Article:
QUIZ for Photographers: Cameras by the Numbers

Time to test your camera name recall powers. Take a look at the list of model numbers below and identify the camera each represents. Hint: none are digital. Scroll down to read the answers and a little bit of history. No cheating! Like my junior high school shop teacher, Three-Fingers Clark, used to say, “When you cheat you only hurt yourself, but when you mess up with a table saw you get a nickname.”

Japanese camera manufacturers love naming cameras with numbers. But then again, this is a country whose best wartime aircraft was named the Zero. They also seem particularly fond of the Roman letters X and A either as a prefix or a suffix and sometimes even together.

We’ve selected 10 film camera models that were popular and widely known in their day. And we’re pretty sure that these names were used by one and only one manufacturer. Can you identify the camera brand they designate?

1.  IIIa

2. 1000DTL

3. SR-7

4. K1000

5. C35

6. N2020

7. 500EL/M

8. OM-1

9. 2.8F

10. AE-1


Canon Dial 35 half-frame 35mm camera, circa 1963. Wind ‘er up and she advances the film and resets the shutter after each shot. Careful, though, because this spring-driven beauty has a tendency to stop working. Mine broke twice. In between repairs I enjoyed shooting pairs of 18 x 24mm frames in sequence—but of different subjects—and then printing them together in a 35mm (36 x 24mm) negative carrier as though they were one shot. The exercise required careful planning and pre-visualization of the resultant composition.


1. Leica IIIa
Also known as the Model G, the Leica IIIa dates back to 1935 and is an original Oskar Barnack design. In the era of bulky large format and roll-film cameras, the first comparatively tiny Leicas used the roll-ends of 35mm cinema film leftover from moviemaking. Appreciate the juxtaposition. The Leica IIIa was a sports car running circles around a semi-tractor trailer rig.

I carried a Leica IIIa through most of my college years. Bought it at a jewelry store on Maxwell Street in Chicago for $9. It came with a Leitz 50mm f/2 Summar lens that was missing the diaphragm assembly. Great soft-focus lens but otherwise worthless. I bought a replacement Leica lens from Goldblatt’s Department Store in Hammond, Indiana. I paid $20 for another 50mm Summar because I couldn’t afford $30 for the more highly regarded 50mm f/3.5 Elmar.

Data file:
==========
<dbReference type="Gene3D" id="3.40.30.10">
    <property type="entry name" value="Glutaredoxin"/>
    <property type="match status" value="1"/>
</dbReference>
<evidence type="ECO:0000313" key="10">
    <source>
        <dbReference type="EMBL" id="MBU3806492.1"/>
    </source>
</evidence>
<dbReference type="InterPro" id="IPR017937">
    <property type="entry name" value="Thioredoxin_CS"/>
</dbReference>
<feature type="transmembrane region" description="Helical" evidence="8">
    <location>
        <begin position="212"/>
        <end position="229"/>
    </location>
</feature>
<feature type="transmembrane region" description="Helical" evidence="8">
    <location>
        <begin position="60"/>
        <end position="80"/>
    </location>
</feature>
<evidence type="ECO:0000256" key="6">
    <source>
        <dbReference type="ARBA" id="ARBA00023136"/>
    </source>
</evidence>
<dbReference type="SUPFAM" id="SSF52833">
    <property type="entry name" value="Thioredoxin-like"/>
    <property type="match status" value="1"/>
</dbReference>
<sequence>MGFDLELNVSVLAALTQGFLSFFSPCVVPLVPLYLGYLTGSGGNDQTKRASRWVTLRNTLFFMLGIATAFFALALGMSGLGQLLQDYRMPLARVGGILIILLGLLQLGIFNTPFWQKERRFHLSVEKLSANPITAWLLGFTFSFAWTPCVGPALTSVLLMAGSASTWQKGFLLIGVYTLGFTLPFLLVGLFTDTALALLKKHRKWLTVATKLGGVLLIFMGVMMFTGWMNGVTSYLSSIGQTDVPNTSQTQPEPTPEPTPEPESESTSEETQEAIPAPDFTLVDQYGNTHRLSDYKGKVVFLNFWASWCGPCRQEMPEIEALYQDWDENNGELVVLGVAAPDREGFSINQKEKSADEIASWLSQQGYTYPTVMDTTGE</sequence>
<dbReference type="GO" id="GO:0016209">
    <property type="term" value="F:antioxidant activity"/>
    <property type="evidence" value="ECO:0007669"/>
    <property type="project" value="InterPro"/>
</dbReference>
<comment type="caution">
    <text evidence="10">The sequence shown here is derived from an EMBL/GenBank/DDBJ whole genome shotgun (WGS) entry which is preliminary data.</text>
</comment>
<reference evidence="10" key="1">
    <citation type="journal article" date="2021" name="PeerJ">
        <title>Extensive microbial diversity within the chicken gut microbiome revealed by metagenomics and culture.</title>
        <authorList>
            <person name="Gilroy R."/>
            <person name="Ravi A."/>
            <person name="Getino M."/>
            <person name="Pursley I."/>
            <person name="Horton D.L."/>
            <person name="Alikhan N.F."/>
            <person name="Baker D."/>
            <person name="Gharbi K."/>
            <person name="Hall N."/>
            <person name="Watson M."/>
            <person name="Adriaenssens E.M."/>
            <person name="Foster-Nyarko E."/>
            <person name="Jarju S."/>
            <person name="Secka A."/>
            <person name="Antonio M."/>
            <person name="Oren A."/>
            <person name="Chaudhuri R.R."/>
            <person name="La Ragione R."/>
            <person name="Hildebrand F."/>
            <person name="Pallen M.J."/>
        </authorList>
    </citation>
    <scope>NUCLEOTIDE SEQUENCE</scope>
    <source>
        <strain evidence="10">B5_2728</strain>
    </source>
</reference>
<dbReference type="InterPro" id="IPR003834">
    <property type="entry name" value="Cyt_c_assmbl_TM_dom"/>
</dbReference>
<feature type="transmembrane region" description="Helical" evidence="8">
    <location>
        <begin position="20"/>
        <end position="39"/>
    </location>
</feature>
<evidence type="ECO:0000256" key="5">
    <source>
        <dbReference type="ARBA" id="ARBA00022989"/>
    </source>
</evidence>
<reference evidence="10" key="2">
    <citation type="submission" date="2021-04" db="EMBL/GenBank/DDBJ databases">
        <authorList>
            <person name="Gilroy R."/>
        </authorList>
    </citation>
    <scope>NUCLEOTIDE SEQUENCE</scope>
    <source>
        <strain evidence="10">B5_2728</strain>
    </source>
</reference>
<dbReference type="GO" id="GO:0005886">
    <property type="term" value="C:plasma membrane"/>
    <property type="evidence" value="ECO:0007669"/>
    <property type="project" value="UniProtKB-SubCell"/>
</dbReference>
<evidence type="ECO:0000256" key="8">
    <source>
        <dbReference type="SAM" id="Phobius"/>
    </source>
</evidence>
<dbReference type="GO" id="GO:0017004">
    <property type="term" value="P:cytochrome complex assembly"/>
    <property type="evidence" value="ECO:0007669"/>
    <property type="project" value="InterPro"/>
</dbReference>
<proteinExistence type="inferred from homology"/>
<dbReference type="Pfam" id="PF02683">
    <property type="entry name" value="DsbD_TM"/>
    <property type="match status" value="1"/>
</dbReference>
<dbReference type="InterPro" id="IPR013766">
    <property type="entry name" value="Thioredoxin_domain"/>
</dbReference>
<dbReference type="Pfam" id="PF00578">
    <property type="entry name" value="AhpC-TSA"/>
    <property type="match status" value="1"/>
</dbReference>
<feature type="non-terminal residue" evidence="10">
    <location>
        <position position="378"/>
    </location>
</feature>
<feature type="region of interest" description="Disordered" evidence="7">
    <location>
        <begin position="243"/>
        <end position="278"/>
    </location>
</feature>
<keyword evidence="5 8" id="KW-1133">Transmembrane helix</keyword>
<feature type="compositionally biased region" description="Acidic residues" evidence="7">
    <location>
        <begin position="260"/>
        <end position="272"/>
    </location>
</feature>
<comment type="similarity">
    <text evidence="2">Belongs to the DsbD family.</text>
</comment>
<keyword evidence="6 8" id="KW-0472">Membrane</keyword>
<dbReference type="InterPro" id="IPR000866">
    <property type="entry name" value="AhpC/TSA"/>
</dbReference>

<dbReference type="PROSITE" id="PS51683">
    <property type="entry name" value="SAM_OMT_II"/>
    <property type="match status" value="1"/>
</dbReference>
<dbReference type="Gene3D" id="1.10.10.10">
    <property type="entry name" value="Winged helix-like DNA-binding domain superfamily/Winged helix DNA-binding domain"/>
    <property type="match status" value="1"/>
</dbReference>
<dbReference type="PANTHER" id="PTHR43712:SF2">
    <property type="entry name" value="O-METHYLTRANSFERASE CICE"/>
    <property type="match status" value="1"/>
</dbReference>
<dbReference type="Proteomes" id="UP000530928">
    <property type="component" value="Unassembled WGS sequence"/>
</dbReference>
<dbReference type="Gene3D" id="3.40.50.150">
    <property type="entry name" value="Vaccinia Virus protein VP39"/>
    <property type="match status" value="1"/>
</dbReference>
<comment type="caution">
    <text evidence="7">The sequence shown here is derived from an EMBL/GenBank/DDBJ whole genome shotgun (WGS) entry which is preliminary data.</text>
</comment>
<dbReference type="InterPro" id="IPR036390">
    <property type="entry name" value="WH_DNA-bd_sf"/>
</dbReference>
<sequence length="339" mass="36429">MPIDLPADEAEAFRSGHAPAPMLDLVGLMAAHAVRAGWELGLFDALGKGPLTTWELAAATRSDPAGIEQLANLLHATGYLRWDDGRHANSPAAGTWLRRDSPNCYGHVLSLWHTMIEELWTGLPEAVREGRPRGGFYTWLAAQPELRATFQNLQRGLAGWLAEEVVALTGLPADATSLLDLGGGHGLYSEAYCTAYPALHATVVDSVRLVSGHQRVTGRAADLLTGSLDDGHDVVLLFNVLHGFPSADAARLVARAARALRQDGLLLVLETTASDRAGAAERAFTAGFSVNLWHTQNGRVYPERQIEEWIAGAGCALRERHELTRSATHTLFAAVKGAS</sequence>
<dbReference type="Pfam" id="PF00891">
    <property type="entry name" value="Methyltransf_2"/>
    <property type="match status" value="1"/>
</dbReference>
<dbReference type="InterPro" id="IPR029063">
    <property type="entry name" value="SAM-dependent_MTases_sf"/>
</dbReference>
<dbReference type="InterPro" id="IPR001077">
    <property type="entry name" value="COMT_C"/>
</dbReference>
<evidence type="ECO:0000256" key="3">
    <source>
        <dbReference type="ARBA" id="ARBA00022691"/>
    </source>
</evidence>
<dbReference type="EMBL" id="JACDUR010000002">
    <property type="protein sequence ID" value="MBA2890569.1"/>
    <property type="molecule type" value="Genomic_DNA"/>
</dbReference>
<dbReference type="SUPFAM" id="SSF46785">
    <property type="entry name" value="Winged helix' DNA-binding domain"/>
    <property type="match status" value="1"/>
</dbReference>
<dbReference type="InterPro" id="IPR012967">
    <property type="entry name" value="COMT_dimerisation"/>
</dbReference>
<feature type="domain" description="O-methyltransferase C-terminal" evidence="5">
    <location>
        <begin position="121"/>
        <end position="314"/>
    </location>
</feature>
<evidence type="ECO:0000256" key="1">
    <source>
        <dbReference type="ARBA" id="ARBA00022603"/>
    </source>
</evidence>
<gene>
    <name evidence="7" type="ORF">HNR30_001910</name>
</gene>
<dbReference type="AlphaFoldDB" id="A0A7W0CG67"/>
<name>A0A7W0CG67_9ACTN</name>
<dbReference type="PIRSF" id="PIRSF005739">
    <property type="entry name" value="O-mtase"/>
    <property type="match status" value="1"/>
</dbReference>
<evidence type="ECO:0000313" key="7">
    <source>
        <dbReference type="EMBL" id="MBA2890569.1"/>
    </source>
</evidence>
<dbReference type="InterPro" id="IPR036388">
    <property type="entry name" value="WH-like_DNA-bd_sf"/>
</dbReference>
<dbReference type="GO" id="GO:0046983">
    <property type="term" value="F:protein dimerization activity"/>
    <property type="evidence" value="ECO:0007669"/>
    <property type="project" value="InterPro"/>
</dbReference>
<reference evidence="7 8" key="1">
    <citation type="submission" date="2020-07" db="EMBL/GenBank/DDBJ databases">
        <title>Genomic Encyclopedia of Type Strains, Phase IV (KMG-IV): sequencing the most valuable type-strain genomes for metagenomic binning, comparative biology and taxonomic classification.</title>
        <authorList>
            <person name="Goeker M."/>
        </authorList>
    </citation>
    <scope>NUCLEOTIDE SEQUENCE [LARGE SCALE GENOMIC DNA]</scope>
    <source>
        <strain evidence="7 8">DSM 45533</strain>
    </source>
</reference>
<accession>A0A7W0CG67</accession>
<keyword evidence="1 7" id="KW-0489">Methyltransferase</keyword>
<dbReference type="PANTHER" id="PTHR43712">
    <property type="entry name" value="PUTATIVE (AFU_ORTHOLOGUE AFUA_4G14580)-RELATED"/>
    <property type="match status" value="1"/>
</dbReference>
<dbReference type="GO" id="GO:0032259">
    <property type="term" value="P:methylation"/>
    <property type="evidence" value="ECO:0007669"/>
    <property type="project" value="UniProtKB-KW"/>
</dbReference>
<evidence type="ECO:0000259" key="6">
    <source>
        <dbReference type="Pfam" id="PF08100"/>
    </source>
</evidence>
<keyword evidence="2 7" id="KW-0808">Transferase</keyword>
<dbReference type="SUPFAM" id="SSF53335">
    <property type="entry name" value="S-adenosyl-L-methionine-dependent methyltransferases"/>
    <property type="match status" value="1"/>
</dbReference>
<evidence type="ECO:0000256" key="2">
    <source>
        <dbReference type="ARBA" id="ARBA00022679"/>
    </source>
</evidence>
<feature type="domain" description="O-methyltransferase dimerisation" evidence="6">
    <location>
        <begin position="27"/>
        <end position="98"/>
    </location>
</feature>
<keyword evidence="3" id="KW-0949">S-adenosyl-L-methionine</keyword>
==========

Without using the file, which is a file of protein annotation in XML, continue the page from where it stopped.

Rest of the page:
I recently discovered that the Leica IIIa with 50mm f/2 Summar has been enshrined in the National Museum of American History, Behring Center, which is part of the Smithsonian Institution. At 17-years-old I had no idea that I experiencing history firsthand.


2. Mamiya-Sekor 1000DTL
Sporting a Pentax-compatible M42 threaded lens mount, the Mamiya-Sekor 1000DTL and its sibling the 500DTL were durable, no-frills 35mm SLR cameras that were solid and anything but stylish. They were reliable, though, and great cameras for beginners. The 1000DTL had a top shutter speed of 1/1000 sec, hence the name.

Altman Camera in Chicago sold them by the ton in the mid-1970s. If you don’t know about Altman Camera, I’ll just say that Altman’s stocked everything. I’m not exaggerating. If a camera, lens or accessory existed anywhere on the planet, Altman’s had it either in stock or on order. Every camera brand and every lens was on display. The assortment of used cameras, which changed daily, had to be the most extensive in the world. And that was just the first floor. Movie gear and tripods were on the second floor and darkroom stuff on the third.

(If you’re an Altman Camera Alum—either customer or employee—leave a comment and let us know about it. Altman’s closed 45 years ago, in May 1975. It was one of the Seven Wonders of the World of Photography, if there was such a thing.)